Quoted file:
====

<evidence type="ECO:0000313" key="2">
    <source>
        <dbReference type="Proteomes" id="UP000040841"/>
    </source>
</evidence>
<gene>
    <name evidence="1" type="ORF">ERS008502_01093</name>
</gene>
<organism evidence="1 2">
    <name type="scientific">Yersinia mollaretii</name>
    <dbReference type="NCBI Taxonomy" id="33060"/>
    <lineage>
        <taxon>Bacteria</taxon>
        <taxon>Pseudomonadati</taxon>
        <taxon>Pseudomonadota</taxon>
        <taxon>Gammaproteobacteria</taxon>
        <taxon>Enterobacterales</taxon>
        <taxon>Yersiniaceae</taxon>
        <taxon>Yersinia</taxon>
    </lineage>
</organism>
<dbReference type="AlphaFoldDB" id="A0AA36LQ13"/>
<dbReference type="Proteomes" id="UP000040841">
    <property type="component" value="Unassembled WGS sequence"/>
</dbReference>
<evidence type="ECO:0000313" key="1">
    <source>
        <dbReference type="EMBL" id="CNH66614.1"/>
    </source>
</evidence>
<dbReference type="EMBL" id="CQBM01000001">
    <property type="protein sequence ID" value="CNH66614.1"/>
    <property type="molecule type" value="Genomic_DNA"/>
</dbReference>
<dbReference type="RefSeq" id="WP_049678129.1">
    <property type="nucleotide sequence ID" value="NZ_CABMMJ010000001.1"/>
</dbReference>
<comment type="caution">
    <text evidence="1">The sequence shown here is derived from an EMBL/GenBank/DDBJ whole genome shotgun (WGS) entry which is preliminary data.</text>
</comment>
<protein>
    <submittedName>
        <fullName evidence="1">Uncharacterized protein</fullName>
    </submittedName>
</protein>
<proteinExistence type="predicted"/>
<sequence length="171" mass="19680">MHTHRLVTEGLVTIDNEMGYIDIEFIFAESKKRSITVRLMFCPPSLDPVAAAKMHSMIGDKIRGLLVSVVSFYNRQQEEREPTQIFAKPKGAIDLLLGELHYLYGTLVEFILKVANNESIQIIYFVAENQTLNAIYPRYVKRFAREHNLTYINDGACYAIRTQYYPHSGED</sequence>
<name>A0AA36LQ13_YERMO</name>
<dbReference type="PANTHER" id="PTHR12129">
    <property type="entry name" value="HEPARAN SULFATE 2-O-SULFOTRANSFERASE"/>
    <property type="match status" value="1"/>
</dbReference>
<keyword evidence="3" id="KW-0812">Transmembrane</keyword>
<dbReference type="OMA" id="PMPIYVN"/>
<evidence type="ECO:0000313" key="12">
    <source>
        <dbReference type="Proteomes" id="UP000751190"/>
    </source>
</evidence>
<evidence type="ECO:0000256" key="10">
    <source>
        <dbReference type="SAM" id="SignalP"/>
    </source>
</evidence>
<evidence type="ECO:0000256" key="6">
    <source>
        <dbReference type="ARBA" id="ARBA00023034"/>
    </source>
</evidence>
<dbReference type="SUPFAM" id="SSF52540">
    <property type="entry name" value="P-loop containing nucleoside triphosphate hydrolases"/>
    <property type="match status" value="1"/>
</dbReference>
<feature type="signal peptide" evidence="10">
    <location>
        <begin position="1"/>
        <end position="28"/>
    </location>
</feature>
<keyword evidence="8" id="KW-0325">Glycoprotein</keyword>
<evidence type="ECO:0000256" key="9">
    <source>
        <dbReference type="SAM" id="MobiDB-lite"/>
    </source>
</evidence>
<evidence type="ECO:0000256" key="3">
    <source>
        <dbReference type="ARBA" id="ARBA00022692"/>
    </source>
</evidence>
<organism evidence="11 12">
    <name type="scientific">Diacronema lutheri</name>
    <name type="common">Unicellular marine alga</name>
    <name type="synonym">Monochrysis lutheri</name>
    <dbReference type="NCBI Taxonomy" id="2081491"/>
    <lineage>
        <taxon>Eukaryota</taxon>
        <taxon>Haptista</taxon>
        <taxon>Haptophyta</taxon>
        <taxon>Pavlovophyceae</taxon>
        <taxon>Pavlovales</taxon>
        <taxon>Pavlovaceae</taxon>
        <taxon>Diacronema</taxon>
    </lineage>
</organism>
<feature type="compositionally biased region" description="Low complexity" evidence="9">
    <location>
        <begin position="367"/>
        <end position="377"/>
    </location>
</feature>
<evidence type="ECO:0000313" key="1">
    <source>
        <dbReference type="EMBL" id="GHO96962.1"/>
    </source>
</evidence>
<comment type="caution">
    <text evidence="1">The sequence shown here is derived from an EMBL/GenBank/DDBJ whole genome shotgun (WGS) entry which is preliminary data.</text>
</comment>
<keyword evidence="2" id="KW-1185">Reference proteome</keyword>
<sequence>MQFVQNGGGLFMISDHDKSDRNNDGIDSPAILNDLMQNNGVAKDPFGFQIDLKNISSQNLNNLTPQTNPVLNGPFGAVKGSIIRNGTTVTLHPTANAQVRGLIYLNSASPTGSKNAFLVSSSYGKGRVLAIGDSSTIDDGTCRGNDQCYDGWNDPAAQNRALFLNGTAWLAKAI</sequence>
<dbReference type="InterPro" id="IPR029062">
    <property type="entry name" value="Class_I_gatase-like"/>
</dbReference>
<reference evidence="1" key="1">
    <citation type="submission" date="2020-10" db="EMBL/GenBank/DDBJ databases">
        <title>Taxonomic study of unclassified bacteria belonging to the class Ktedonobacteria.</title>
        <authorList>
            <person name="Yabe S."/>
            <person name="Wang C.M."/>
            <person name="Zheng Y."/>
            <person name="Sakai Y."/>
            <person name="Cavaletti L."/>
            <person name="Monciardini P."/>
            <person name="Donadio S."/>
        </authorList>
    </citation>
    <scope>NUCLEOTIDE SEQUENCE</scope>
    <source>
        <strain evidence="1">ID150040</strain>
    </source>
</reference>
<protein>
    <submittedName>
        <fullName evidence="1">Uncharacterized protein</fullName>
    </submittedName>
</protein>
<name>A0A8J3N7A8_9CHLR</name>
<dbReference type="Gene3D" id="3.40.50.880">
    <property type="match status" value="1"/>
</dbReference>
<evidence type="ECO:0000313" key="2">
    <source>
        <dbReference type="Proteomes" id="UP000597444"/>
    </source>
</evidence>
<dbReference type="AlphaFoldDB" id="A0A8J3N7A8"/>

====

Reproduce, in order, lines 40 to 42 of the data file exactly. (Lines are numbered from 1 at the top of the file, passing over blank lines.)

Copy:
</comment>
<protein>
    <submittedName>